Each of the five power-plant tzaddikim had his own transformer. Moses had Joshua, Rebbe Shimon bar Yochai had Rebbe Abba, the Arizal had Rabbi Chaim Vital, the Baal Shem Tov had the "Toldot", Rebbe Yaacov Yosef of Polnoi, and Rebbe Nachman had Rebbe Natan. Kabbalists tell us that just as all five “power plants” were reincarnations of Moses, all five “transformers” were reincarnations of Joshua, the loyal disciple that never left the his master’s awesome shadow.
Rebbe Nachman and Rebbe Natan are strikingly similar to the Arizal and Rabbi Chaim Vital. Both the Arizal and Rebbe Nachman lived intense but short physical lives and died at the age of 38. Both Rabbi Chaim Vital and Rebbe Natan recorded their masters’ teachings, and both died at 65.
Rebbe Nachman had followers who were enormous scholars, tzaddikim, and Kabbalists in their own right. But, Rebbe Natan was totally connected to Rebbe Nachman with true devotion with total self-sacrifice more than all others. Rebbe Natan is the prototype of what bitul - absolute self-nullification to one’s rabbi and spiritual guide – should be. His entire life revolved around disseminating the teachings of his holy Rebbe.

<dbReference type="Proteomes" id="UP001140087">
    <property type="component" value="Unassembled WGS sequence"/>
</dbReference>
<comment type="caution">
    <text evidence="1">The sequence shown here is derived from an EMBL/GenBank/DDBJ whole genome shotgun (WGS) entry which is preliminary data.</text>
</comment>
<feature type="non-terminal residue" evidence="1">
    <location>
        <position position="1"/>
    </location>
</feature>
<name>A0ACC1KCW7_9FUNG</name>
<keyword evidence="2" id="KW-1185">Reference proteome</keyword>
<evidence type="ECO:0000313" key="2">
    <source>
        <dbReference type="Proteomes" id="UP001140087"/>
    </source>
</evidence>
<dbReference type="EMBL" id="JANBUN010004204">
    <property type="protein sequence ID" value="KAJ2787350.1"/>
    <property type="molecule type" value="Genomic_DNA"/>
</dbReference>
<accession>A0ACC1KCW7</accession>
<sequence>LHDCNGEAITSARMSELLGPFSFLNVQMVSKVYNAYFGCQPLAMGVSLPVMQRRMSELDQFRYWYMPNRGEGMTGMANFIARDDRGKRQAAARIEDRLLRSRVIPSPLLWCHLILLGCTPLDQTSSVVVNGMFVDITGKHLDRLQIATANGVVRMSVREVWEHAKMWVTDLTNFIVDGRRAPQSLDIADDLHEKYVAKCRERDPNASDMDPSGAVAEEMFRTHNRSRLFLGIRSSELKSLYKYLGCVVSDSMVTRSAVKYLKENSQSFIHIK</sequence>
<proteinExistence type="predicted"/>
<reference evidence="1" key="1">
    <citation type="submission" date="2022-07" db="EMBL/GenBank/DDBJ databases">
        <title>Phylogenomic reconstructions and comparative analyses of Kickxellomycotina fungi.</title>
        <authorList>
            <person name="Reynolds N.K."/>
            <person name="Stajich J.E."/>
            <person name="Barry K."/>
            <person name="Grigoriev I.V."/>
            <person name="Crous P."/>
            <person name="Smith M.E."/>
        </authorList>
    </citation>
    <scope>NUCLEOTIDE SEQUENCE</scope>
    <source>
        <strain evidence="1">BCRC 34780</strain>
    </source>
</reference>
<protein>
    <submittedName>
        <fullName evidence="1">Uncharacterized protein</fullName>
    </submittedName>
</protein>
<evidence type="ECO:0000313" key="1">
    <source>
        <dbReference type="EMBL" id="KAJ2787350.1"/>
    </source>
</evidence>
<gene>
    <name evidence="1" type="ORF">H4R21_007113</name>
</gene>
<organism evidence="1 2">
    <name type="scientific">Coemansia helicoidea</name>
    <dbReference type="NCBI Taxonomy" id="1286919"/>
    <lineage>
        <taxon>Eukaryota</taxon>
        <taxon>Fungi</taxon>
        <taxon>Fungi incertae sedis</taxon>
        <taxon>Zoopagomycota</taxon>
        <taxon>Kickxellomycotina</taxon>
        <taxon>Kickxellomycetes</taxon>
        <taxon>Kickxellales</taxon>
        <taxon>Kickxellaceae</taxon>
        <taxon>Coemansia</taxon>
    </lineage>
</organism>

Reb Natan barely slept. His was busy spreading Rebbe Nachman’s teachings – writing them down, publishing them, and teaching them to others. He did all this with unimaginable tenacity and enormous self-sacrifice. Few helped him and many hindered him. Although Rebbe Natan was a scholar of awesome proportions in his own right who attained a lofty level of Divine service, he nonetheless conducted himself with complete simplicity and perfect humility in a way that words can’t possibly describe. He would pray with tremendous might and with great enthusiasm. He also would plead constantly with Hashem. He would say Tehillim with great arousal, crying from the depths of his soul and shouting with a true broken heart in a way unheard of. Whoever heard ran to do teshuva with teary eyes.